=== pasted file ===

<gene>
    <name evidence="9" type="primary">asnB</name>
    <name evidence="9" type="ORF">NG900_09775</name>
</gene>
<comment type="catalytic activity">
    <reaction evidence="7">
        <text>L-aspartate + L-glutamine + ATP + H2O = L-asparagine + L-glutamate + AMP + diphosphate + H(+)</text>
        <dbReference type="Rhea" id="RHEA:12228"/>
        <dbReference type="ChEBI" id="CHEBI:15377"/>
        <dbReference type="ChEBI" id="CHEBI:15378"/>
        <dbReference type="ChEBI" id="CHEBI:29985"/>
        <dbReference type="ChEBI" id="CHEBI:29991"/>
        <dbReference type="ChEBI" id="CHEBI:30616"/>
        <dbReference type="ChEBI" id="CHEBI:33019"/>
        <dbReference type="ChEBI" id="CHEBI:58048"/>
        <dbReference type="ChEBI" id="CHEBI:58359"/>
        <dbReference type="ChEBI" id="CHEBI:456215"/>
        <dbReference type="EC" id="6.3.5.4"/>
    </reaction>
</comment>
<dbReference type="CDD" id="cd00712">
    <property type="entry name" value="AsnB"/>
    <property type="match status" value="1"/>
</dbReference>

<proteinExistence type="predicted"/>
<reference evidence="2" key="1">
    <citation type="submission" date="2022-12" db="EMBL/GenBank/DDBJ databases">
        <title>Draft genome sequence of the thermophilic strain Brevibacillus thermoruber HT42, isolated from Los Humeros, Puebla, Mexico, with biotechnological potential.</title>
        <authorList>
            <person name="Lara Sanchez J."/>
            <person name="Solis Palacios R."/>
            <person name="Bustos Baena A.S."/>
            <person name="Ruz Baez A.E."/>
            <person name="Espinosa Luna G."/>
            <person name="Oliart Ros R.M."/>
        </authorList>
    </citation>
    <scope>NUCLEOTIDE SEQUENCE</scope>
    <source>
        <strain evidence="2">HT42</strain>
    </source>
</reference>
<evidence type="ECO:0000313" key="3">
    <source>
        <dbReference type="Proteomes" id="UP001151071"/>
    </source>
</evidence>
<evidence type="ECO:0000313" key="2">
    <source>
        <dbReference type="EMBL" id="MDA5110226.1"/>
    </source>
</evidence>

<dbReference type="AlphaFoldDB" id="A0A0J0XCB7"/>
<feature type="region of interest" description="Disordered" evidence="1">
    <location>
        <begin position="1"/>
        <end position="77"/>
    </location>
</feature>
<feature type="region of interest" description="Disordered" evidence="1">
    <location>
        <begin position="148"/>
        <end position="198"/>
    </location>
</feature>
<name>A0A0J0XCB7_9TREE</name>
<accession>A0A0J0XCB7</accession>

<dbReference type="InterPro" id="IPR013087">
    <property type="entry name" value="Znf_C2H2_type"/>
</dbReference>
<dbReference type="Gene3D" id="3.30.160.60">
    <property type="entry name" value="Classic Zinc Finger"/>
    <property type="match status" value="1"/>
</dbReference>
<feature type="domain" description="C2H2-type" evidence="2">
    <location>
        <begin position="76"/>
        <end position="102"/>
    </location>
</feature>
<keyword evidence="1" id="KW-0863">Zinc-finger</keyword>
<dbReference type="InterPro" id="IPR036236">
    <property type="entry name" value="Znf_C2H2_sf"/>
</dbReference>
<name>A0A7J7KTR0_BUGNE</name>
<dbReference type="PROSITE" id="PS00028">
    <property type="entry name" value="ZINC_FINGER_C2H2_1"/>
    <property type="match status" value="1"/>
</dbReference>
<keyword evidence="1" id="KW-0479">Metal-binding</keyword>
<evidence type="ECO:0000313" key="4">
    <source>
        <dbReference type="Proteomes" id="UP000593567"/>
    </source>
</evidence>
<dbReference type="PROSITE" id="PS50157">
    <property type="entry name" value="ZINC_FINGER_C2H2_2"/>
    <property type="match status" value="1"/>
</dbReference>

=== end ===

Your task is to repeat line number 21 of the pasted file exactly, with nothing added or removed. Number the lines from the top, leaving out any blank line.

<dbReference type="CDD" id="cd00712">